WEST PALM BEACH, Fla. -- The leaders were about 20 minutes away from teeing off in the final round of the ADT Championship, and Donald Trump walked around as if he owned the place - which he does.
Trump International was his first golf project, the inevitable result of a billionaire real estate developer who is passionate about golf.
He stood behind Annika Sorenstam and Karrie Webb on the range, walked over to the putting green and watched Rachel Teske, worked the crowds and strolled down the middle of the first fairway, about 150 yards behind the final twosome.
"All my golf courses are U.S. Open courses in terms of quality," he said. "How do you like the course, by the way? Isn't it great?"
Trump International was only the first one.
His second course - Trump National - opened this year in Westchester County outside New York and has drawn comparisons to Winged Foot. Its signature hole, No. 13, has a 102-foot waterfall behind the green that pumps 5,000 gallons a minute.
Want even more water?
Trump recently bought Ocean Trails just south of Los Angeles, the golf course best known for its 18th hole sliding into the Pacific because of a busted sewer line.
"Those guys didn't know what they were doing," he said.
Trump knows a deal when he sees one. He's in for $27 million and plans to pump in $60 million to turn Ocean Trails into the Pebble Beach of southern California.
No, better than Pebble.
"They have six bad holes and six great holes," Trump says. "This will have 18 great holes because I have much more water. And I have the real ocean, instead of the bay."
Also under construction is another golf course in Bedminster, N.J., not far from the headquarters of the U.S. Golf Association.
Yes, the Donald digs golf.
The developer who created Trump towers and Trump casinos is now a mover-and-shaker in the golf course industry, and not just because he loves to play and has lowered his handicap to single digits.
"I love building great things," Trump said as he hustled around his golf course wearing a red cap and white shirt, presumably his answer to Augusta National's green jacket.
"I have the best buildings in Manhattan. I have the best casinos in New Jersey. I build a great product. I actually have more fun building courses than I do playing."
None comes cheaply.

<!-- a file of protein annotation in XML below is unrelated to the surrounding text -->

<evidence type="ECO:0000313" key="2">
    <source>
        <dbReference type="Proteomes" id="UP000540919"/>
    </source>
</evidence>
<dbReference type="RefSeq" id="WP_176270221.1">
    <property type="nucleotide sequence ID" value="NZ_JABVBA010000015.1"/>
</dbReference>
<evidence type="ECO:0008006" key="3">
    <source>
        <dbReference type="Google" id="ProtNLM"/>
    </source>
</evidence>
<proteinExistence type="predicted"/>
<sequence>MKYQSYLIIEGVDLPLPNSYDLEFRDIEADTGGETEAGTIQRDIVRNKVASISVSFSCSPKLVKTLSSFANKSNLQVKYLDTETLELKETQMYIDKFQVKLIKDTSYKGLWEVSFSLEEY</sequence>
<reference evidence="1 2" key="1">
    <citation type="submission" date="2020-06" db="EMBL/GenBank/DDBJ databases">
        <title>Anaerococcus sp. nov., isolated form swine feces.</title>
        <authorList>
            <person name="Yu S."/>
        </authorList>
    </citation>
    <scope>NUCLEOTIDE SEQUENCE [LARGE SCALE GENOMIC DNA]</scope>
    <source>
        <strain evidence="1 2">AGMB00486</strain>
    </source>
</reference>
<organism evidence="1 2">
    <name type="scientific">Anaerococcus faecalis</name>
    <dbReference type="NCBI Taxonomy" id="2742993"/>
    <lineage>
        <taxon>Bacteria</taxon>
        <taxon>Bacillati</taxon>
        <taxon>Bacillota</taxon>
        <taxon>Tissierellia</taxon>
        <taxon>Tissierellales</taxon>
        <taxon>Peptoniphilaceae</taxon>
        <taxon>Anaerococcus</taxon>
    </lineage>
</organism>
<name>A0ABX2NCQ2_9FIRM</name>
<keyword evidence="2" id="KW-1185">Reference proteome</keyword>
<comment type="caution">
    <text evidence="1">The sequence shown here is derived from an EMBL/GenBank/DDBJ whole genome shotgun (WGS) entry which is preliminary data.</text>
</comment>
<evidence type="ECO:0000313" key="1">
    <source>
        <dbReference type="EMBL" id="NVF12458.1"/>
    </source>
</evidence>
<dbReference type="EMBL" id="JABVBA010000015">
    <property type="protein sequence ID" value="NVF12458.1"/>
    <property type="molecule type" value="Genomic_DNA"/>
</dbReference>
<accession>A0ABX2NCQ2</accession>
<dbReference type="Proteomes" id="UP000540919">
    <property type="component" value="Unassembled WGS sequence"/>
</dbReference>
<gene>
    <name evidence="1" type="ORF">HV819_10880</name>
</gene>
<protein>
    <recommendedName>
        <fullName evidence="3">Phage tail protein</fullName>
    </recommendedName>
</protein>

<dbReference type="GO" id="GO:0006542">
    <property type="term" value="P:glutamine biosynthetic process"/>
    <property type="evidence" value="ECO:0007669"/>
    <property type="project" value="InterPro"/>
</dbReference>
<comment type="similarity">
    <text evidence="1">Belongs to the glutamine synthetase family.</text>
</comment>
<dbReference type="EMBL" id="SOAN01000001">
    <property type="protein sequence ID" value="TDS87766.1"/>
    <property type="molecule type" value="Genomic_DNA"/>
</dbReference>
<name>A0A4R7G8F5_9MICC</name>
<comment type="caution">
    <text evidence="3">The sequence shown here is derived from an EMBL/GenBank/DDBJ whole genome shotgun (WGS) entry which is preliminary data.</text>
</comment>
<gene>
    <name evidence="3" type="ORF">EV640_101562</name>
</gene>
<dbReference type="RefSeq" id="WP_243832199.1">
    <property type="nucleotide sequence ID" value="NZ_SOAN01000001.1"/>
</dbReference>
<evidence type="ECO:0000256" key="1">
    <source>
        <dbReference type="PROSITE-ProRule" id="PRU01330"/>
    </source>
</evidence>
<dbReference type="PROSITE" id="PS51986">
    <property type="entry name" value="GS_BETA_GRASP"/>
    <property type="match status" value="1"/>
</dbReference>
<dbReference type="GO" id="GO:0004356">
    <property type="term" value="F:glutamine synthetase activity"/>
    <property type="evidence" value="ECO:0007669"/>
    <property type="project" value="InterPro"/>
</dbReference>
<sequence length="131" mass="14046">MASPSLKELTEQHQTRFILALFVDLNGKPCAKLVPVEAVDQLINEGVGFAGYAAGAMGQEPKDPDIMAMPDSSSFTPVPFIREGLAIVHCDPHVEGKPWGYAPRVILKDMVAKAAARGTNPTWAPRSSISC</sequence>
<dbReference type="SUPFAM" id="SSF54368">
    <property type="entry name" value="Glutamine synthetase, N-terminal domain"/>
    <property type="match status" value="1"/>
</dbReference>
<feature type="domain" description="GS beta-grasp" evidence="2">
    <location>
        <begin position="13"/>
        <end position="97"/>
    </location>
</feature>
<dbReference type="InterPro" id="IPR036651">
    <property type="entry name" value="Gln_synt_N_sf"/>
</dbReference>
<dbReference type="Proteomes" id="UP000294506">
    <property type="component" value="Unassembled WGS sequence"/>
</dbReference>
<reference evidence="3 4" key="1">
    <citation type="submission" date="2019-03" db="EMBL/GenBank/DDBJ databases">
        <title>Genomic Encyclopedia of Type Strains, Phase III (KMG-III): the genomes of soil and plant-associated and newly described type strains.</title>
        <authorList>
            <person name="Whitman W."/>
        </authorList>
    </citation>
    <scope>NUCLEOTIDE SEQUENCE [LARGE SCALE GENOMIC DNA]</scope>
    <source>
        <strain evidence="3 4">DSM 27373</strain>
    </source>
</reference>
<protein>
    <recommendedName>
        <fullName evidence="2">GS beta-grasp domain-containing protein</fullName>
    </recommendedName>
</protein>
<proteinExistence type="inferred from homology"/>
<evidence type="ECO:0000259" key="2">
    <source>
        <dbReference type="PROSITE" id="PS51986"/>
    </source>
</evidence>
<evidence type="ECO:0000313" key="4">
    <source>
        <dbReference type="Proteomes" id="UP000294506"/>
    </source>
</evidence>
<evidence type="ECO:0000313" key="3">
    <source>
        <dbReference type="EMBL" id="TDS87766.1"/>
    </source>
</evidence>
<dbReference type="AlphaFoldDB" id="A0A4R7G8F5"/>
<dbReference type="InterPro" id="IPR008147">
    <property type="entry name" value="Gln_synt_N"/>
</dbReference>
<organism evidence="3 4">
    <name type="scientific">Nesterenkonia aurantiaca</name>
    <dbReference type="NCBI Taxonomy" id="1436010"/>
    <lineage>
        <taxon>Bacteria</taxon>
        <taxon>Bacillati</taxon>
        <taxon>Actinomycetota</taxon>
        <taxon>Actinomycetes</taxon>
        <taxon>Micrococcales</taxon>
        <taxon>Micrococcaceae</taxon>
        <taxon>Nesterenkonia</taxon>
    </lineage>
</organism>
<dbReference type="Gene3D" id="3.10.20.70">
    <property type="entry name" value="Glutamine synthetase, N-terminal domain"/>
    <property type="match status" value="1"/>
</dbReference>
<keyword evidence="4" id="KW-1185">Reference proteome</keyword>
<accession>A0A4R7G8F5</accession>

The designer he hired to build Trump International was Jim Fazio, who had an inkling of what Trump wanted when he first sat down with him to discuss the project.
"All he said he wanted was a straight driveway up the hill to the clubhouse and a tough opening hole," Fazio said. "He wanted them to know on the first hole that they were on a very difficult golf course."
The Donald likes it tough.
He invited the LPGA Tour's top 30 players to his course for the first time last year in the ADT Championship, determined to protect par on his beloved course.
He was on the seventh tee when Webb's shot into the par 3 drifted right, bounced off a mound toward the water and was saved by a collar of rough.
The next morning, Trump had the slope mowed so tight that workers had to spray green paint to cover up the dirt. He also shaved the slope on the 18th hole in the middle of the tournament, which led to Sorenstam making triple bogey.
The Donald also wants it to be aesthetically pleasing, which is why he spent $6 million on the flora and manmade waterfall behind the third green.
"You can't have a great course unless it's hard," he said. "You can't have a great hole that isn't pretty. If you have a tough hole that's not a beauty, it's not a great hole."
Fazio had no trepidation about working for Trump.
He says the Donald came to West Palm Beach on the weekends as the course was being built, and brought friends to the course twice a day.
Money was no object.
"It was the most fun I've ever had doing a golf course because he didn't say anything about a budget," Fazio said. "I remember he had a group of friends from Palm Beach and we had the 11th hole all done, the only hole that doesn't really have anything.
"I told him we could run a creek down the side and he says, 'What will it cost?' I told him about $100,000. And he said, 'Go ahead."'
What will the Donald do with all his toys?
He prefers the courses be private, which is the case at Trump International and Trump National. But what good is it to have a golf course that not everyone can appreciate?
Trump invited the LPGA Tour into his home for its Tour Championship, extending the contract to a third year in 2003. It's a perfect fit for him, with only 30 players and 40,000 fans for the week.
He pampers the players off the course, too, making sure they have their own brand of golf balls on the practice range, giving them BMWs for courtesy cars, offering them lodging in his posh Mar-a-Lago Club.
The future of Ocean Trails is a little more clouded.
Trump would like to make that private - 300 members at $300,000 each comes out to $90 million - but there are deed restrictions that require Ocean Trails to be public. Changing that would require approval from the California Coastal Commission.
If he intends it to be the Pebble Beach of southern California, he might charge Pebble rates of $400 and up.
"As far as I'm concerned, it doesn't matter," Trump said. "It's such a great property. I do things because I like doing them. And they seem to make money afterward."
It still comes down to making a profit.
"He's not going to do a course if he's only going to make a dollar or two," Fazio said. "If it's not a prize, he won't go after it."
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